Scope and Content of Collection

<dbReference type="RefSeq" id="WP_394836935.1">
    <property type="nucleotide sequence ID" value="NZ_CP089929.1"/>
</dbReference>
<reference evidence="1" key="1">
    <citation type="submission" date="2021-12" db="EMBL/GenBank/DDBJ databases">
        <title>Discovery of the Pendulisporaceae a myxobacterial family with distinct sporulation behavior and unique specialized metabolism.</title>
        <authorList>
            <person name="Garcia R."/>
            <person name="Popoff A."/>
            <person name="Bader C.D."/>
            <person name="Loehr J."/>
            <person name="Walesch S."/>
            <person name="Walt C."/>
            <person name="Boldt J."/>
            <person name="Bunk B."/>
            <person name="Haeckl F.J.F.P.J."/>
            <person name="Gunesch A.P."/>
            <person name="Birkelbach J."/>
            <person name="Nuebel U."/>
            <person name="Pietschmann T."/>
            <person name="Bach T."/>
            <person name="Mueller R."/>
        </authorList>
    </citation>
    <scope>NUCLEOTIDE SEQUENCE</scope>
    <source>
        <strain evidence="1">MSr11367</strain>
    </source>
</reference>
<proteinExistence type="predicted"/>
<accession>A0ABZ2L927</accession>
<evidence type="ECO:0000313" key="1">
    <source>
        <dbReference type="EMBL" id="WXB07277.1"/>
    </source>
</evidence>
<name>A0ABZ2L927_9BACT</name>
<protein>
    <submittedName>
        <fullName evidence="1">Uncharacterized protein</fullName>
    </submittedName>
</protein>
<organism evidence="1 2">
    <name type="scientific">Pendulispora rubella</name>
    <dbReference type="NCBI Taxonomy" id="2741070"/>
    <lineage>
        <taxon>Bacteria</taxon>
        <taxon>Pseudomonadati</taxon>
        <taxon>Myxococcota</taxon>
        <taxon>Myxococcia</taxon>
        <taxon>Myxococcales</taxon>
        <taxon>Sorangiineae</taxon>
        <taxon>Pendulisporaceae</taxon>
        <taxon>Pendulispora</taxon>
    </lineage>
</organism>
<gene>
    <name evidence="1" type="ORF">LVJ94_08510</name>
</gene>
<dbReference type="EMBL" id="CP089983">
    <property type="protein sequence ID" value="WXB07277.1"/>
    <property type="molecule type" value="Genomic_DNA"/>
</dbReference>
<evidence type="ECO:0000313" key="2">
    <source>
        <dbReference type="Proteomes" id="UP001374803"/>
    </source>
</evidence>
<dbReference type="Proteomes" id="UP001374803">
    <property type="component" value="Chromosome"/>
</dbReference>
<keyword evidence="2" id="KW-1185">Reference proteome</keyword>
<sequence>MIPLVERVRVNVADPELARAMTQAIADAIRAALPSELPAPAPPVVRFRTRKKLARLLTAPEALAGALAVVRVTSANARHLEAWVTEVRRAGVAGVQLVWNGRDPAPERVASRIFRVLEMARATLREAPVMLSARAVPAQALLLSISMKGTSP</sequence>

The Gwendolyn B. King file group documents the activities of the First Lady's correspondence office from 1969 to 1974. The office was responsible for answering all mail received by Mrs. Nixon, Julie and David Eisenhower, and Tricia and Edward Cox. Mail addressed to the President and Mrs. Nixon was also handled by this office. Letters went out over the signature of Mrs. Nixon or Gwen King, depending on the nature of the incoming correspondence and the type of response decided upon. Aside from those drafted by Mrs. King, herself, letters were drafted by other members of the office, including Belinda Baltzell, Mary Austermiller, Diane Carroll and Nancy Nathan. Carbons drafted by these women have been segregated in the Correspondence File series. The nature and volume of incoming mail often allowed the White House response to be in the form of an individually tailored form letter. Examples of these were kept for future reference, and are filed as Form Responses, alphabetically, by subject treated. In addition, the Correspondence office distributed photographs, recipes and engraved greeting cards when these items were requested. Much of the research that went into answering First Family mail was done by staff members, or was solicited from appropriate Federal Departments and agencies, as well as rom other White House offices. A large segment of outgoing correspondence, answers to invitations sent to First Family members, is located in the Appointments Office files of Susan A. Porter. One staff member under Mrs. King, Cynthia A. ("Cindy") Vanden Heuvel, evolved into a sort of personal secretary to the Eisenhowers and Coxes. Her records were segregated as the "Girl's Office". The nature of this sub-office was similar to that of the larger Correspondence Office. Letters were signed by members of the First Family and by Miss Vanden Heuvel. After the "CVH" Chronological File, the major subseries is the Wedding File, which provides background information on Julie's and Tricia's weddings. Most of the material dealing with the Nixon-Eisenhower marriage, however, has been withdrawn and returned to Mrs. Nixon since the event occurred before President Nixon assumed office. There are also binders of Form Responses, General Information, and Gift Logs for the Eisenhowers and Coxes present in this subseries. Related Staff Member and Office Files collections that should be consulted include the files of Susan A. Porter, Helen M. Smith, Lucy A. Winchester and the White House Social Files. Taped exit interviews with Constance C. Stuart, Penelope A. Adams, William R. Codus and notes from an interview with Coral F. Schmid will also prove informative. In addition, an oral history program is in progress which includes former members of the First Lady's staff. The extensive photographic, film and video collection contained in the Nixon presidential materials has much material documenting the activities of the First Lady. Also available are audio recordings of Mrs. Nixon and Constance Stuart, taped by the White House Communications Agency.